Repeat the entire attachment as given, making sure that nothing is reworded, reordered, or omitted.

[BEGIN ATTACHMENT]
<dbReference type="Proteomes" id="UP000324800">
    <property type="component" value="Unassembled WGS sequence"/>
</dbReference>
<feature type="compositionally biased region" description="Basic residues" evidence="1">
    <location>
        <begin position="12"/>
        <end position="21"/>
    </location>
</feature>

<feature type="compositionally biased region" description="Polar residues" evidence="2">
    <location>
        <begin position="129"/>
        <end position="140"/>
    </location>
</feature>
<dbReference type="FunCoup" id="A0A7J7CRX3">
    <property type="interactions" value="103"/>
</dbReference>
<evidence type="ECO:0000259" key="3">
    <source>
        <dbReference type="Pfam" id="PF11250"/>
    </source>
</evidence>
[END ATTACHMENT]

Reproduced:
<dbReference type="Proteomes" id="UP000324800">
    <property type="component" value="Unassembled WGS sequence"/>
</dbReference>
<feature type="compositionally biased region" description="Basic residues" evidence="1">
    <location>
        <begin position="12"/>
        <end position="21"/>
    </location>
</feature>

<feature type="compositionally biased region" description="Polar residues" evidence="2">
    <location>
        <begin position="129"/>
        <end position="140"/>
    </location>
</feature>
<dbReference type="FunCoup" id="A0A7J7CRX3">
    <property type="interactions" value="103"/>
</dbReference>
<evidence type="ECO:0000259" key="3">
    <source>
        <dbReference type="Pfam" id="PF11250"/>
    </source>
</evidence>